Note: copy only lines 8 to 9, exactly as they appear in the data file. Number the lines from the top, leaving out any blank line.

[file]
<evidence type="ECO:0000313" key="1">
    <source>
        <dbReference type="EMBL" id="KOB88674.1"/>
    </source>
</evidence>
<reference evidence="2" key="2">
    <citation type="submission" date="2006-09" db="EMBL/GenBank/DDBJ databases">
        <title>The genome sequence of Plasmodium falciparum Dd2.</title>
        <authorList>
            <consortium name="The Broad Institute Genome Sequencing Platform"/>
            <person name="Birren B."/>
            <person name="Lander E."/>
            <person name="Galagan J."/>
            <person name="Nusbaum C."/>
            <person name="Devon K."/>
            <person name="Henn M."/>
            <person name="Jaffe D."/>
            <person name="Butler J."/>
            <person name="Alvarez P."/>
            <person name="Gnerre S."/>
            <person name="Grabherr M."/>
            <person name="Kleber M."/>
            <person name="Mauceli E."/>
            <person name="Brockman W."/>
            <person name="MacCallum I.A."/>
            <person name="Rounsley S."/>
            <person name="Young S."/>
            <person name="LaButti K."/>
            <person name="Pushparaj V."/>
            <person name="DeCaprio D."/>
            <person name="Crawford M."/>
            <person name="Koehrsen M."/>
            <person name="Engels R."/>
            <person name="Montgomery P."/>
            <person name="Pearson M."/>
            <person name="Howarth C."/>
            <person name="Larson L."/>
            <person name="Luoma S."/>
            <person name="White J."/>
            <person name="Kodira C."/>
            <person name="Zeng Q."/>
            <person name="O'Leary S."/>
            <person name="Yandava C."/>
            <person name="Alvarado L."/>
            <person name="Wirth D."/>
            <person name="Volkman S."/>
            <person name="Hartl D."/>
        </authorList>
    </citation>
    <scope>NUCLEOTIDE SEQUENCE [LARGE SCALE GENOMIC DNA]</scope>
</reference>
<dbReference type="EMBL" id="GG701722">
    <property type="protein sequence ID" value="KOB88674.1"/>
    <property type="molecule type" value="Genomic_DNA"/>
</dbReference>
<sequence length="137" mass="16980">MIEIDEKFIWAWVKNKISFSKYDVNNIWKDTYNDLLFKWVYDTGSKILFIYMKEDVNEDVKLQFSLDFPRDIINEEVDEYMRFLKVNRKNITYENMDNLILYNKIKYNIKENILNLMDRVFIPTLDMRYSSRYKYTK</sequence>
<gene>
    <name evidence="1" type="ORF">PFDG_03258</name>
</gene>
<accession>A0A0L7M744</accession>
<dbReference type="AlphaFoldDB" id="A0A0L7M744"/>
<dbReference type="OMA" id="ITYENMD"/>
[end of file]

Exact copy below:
        <title>The genome sequence of Plasmodium falciparum Dd2.</title>
        <authorList>